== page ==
Rough week ahead for dairying

Dairying is heading into a bleak week with a Global Dairy Trade auction and Fonterra expected to deliver a double whammy blow to the season's milk price outlook, and concern growing that land values will drop.
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The dairy futures market is pointing to a continued slump in prices on Tuesday night’s auction, with the lower Kiwi dollar not expected to offset falling world dairy prices because of Fonterra’s currency hedging.
On Friday the Fonterra board will give an updated milk price forecast for the 2015-2016 season, widely expected to involve a severe cut to its current $5.25kg milk solids forecast. The co-operative, which collects around 86 per cent of the country’s raw milk, is also expected to deliver earnings guidance for the rest of the financial year, with farmers expecting dividend advice. Directors are also likely to update the season’s milk production and provide more information on the company’s internal business review, which has already seen more than 530 job losses announced.
Federated Farmers dairy chairman Andrew Hoggard is hoping Fonterra will strike a milk price forecast somewhere between Open Country Dairy’s slashed new price guidance to its 700-or so suppliers of $3.65-$3.95, and Westland Milk Products’ downgraded forecast, announced last week, of $4.60 to $5. This is $1kg down on Westland’s forecast of three months ago.
Westland chief executive Rod Quin said the revised forecast not only reflected the dramatic fall in world prices this year but reports that US and European producers are offering milk powder at US$1600-$1650 tonne and signals of «real concern» that international prices could sink below US$1600 tonne. Some dairy futures contracts are in the US$1500 tonne range at present.
At the last disastrous Global Dairy Trade auction on July 15, in which the average price fell 10.7 per cent, the wholemilk powder price slumped 13.1 per cent to US$1848 and skim milk powder fell 10.1 per cent to US$1702.  New Zealand’s dairy export staple is milk powders.
Hoggard said all eyes will be on Fonterra’s dividend guidance. He said farmers had been «fuming» when the company cut its dividend forecast range at its first half year financial results in March to 20c-30c a share, down from 25c-35c.
«What I hear from most from farmers is that by and large we can accept the milk price is a global phenomenon and we can live with that – though some people are upset by it and want something done, But the dividend is what we have been investing in for more than 10 years.
«We’ve been investing in all the talk there’s been about that (value added business) and people are starting to scratch their heads over that. They’re definitely grumpy.
«A lot of people had held out hope that we had invested for so long in this stuff because it was going to pay dividends in these sort of times and smooth the ride for us.»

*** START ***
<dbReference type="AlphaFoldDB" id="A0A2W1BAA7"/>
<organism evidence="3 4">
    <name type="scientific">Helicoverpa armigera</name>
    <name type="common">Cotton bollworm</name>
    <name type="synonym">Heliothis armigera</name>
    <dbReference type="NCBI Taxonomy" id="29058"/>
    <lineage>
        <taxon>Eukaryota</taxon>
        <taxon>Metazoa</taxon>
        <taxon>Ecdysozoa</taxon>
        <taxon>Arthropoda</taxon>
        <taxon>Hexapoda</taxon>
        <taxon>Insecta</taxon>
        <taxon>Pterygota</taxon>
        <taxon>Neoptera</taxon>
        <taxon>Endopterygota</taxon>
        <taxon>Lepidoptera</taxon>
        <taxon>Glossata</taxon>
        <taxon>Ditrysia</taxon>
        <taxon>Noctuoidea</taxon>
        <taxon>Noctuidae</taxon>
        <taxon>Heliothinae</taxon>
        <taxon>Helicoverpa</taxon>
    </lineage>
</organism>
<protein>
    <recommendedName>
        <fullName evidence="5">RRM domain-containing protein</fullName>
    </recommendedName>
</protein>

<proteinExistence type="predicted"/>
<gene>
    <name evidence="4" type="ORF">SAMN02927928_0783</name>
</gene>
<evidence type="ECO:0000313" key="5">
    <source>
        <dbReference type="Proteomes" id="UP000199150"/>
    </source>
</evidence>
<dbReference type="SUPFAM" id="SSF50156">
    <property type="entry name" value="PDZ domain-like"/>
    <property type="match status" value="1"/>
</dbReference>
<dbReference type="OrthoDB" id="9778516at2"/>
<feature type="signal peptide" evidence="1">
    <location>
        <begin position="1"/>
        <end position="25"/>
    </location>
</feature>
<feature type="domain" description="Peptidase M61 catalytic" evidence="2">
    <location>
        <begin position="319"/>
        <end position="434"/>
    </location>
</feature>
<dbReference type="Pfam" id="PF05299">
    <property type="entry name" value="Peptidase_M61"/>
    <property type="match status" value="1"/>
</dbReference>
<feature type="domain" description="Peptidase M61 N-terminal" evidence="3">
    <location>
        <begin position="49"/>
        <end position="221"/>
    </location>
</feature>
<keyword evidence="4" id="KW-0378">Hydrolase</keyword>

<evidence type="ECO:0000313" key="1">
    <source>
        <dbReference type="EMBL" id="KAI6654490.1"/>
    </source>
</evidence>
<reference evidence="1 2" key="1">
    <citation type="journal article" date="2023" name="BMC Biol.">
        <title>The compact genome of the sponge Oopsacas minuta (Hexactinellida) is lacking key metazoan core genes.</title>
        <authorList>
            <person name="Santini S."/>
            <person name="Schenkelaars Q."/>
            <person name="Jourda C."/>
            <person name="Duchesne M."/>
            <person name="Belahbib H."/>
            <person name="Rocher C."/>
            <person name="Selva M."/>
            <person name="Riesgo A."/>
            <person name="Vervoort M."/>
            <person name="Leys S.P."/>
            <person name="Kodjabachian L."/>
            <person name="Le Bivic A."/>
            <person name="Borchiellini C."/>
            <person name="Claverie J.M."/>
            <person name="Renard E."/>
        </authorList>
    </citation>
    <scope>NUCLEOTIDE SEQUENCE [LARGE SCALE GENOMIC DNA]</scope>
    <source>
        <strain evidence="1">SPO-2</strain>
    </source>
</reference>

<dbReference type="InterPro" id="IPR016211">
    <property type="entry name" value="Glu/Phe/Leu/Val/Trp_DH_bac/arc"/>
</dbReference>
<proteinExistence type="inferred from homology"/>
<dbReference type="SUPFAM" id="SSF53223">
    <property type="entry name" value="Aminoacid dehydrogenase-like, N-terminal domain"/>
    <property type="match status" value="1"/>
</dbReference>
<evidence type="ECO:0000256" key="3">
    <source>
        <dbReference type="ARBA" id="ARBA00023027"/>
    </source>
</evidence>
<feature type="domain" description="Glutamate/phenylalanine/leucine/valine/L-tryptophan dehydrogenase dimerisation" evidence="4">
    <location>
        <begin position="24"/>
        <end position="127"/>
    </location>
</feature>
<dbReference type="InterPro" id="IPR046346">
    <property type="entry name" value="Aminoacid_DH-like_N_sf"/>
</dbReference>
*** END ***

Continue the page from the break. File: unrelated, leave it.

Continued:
Meanwhile, more predictions are emerging that land values will fall from this spring.
People who had bought dairy farms in recent years based on high milk prices «should be a bit worried», said Quotable Value, New Zealand’s largest valuation and property services company.
The company’s Rural Value division national manager David Paterson said ANZ economist Con Williams was «on the mark» with his prediction that prices could fall in spring and summer when most farms are traditionally sold.
«We are noticing a definite change in sentiment following the latest GDT auction and over the past few months we’ve witnessed a significant decline in the number of farm sales recorded,» said Paterson.
The Reserve Bank says dairy debt has trebled since 2003 to $34 billion. Much of that debt has been from borrowings for rising land prices.
Agricultural consultant Will Wilson said a decline in the value of land and farm buildings was one of the big impacts the dairy downturn would have on a farm’s balance sheet.
«With business yields impacted from reduced market returns and a poor performing dairy company (Fonterra) then demand for dairy farms will decline. The value of dairy farms will be negatively affected – land values will reduce in the dairy sector,» Bay of Plenty-based Wilson said.
The value of dairy stock had already declined, he said.
Fonterra had a responsibility to be «much more proactive and realistic» about the market and to keep its shareholders informed of the impact of the international price drop on its own business, which in turn directly affected farmer returns through the milk price and dividend paid, Wilson said.
He advised farmers to keep focused on their business.
«Try to keep the emphasis on all things inside your gate. Keep aware of the other issues such as Fonterra’s business performance and the real international market situation….but don’t dwell on those things – we can’t control those.
«We are in the long game as long as I have been in the agriculture industry there has never been any doubt in my mind it is the industry that has the best and greatest future for our country.»

Source: Stuff

Mirá También

Así lo expresó Domingo Possetto, secretario de la seccional Rafaela, quien además, afirmó que a los productores «habitualmente los ignoran los gobiernos». Además, reconoció la labor de los empresarios de las firmas locales y aseguró que están «esperanzados» con la negociación entre SanCor y Adecoagro.

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